This exposes the two major problems of the game, however. First off, following the storyline progression is both ridiculously easy and incredibly boring: ultimately, you’re just doing a bunch of inane crap to earn money and become famous, but the actual stuff you’re doing is pointless. If you’re the sort of person who enjoys playing mini-games, Miami Nights has a few, including one for washing dishes, one to wait on tables, one for dancing, and one for spinning at a DJ booth. They all play okay enough (though the DJ and dancing games are little more than silly rhythm games that seem curiously similar and oddly un-rhythm oriented, and feel like they go on forever), but you only need to actually play one of them. The dishwashing mini-game is SUPPOSED to be your introduction to the mini-game playing, but you can circumvent it entirely by BSing the guy washing dishes at the establishment into doing said job for you, and by spending five minutes staring at every painting and statue in the Museum you can become cultured enough to give speeches there, which requires you to do very little and pays out highly.
Yes, ladies and gentlemen, that’s right: look at everything in the Museum and you end up cultured enough to GIVE LECTURES THERE FOR CASH. Hear that sound? That’s the sound of Lucard having an apoplexy.
You can also make yourself pretty/handsome simply by combing your hair twice a day (once at home, once in the Hair Salon) and by shaving/applying makeup once a day until you are so sexy you can model the Jacuzzi at the Salon, and work out a few times until you can teach a workout class at the Beach (which is probably the ONLY thing out of the lot that makes sense, sort of), which also pay out hideously huge amounts of cash compared to, oh, anything else in the game. From there, earning cash is simply a matter of making a circuit from one location to the next to the next, doing the same jobs over and over until you have cash, which is simultaneously the best way to do it (as otherwise you’ll spend days earning chump change playing the dishwashing mini-game) and INCREDIBLY BORING. Thus: there is no challenge to earning money unless you are a masochist, and regardless of how you elect to earn money it is a hideously boring, rote and repetitive waste of time.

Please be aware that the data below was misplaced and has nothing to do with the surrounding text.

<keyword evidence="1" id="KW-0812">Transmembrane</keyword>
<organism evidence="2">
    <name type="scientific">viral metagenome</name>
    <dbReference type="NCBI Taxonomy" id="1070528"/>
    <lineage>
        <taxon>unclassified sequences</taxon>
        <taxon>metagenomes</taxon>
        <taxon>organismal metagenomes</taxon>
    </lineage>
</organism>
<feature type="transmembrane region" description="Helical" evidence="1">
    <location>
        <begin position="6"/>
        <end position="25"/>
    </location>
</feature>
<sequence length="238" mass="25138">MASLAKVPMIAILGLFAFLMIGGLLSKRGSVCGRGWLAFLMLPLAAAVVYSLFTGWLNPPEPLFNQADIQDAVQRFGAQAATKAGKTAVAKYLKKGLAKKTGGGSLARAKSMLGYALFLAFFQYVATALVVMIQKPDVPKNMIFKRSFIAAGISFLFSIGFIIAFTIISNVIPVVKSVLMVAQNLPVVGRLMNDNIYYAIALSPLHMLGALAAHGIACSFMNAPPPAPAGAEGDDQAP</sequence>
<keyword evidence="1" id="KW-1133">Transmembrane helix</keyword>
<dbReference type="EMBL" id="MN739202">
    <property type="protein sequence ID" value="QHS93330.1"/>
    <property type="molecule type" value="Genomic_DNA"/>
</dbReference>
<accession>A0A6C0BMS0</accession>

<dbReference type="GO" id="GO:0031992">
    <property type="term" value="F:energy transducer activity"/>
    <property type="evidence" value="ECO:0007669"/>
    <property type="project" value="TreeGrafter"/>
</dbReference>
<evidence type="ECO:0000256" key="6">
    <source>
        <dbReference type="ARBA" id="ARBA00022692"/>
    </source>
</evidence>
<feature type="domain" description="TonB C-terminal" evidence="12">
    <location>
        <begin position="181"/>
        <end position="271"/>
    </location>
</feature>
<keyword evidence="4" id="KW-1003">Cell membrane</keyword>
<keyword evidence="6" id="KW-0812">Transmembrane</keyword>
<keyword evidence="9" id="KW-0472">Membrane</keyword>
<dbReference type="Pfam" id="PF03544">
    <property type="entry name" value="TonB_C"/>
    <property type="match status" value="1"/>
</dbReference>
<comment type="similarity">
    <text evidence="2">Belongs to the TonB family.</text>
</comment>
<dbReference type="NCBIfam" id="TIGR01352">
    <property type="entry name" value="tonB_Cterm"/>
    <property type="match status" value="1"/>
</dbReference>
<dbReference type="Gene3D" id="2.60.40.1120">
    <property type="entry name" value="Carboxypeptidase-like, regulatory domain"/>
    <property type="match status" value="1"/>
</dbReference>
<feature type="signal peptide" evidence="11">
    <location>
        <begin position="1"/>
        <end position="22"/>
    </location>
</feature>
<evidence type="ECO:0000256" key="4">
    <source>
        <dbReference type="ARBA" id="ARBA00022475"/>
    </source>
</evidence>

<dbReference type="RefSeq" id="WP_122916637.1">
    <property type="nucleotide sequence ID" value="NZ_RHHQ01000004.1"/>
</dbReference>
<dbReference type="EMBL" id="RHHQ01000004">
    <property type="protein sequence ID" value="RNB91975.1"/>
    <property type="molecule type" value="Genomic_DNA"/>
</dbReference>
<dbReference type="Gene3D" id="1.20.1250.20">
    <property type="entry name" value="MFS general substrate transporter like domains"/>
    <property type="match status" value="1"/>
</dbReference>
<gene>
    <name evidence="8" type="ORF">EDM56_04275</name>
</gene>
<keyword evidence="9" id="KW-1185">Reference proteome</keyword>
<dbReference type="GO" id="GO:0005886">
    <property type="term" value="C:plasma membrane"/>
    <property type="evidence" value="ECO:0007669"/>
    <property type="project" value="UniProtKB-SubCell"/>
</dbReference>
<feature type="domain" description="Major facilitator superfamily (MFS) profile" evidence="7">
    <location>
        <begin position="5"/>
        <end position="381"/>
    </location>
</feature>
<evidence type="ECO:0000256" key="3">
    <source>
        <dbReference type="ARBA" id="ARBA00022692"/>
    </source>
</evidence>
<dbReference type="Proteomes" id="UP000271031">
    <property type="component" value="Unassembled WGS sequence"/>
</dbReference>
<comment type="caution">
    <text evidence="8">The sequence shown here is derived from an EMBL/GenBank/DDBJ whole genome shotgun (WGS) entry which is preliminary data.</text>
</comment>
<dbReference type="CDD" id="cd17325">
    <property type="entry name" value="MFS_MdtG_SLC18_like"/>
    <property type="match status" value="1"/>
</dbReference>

So of COURSE the game asks you to do that a whole f’in lot.
And when you’re not earning dough? You’re upping statistics, which is fundamentally identical to earning cash except you just get increases to arbitrary statistics instead of profit. Most of the stat improving activities are as simple as going to a location and electing to do the activity in question, leaving to do something else, and coming back later to repeat this thing. Again, this is fundamentally boring and rote, and again, it’s little more than forced game length, where instead of the game expecting you to DO SOMETHING it simply makes you do the same thing over and over until you complete some arbitrary marker of success. It’s like your characters have OCD and can only placate it by repeating the same horrible acts over and over again until they bore themselves into remission. And it’s not like these statistics MEAN anything outside of A.) making you eligible for certain jobs or B.) progressing the story; outside of these two categories, your poor statistical rankings mean ABSOLUTELY NOTHING in the context of the game except in the case of making friends, which you can work around. The entirety of completing the story amounts, ultimately, to little more than repeating the same things for a couple of hours, most all of which stretch the definition of “interactive”Â by asking you to simply go somewhere and initiate an action, then go somewhere else and initiate another action into infinity.
Which neatly brings us to the other major problem: outside of completing the storyline of the game, there is NO reason to play the game. Redecorating your apartment/house/yacht means nothing because most all of the decorative choices are functionally identical, and frankly, unless you’re maintaining one of the 4 S’s or you’re fulfilling something to do with the storyline, you will never be IN one of your living establishments for any period of time because THERE IS NO NEED TO BE, EVER. Making friends makes no significant difference and unless the game forces you to make one, you will never need or want to. Having girl or boy friends makes no significant difference (and isn’t difficult, as apparently nearly everyone in Miami is bisexual) and unless the game forces you to have one, you will never need or want to. Stats mean nothing except to what jobs you can take… if you require a certain stat level for the story, you just go and earn it; otherwise, the stats make no difference. Oh, and don’t think I’m being flippant with that statement… I literally mean THEY MAKE NO DIFFERENCE: on one hand, people will tell you that you are entirely too ignorant of the topic of conversation you wish to engage in when you have 100% in the relevant statistic (and after four separate occurrences of this in a row, I have to believe that it’s not just a random thing and the game is simply BROKEN), but it never matters because if you select, in order, “Joke about me” twice, “Compliment” twice, and “Give gift”Â once, 80 – 90% of the time you will always make good friends with this person.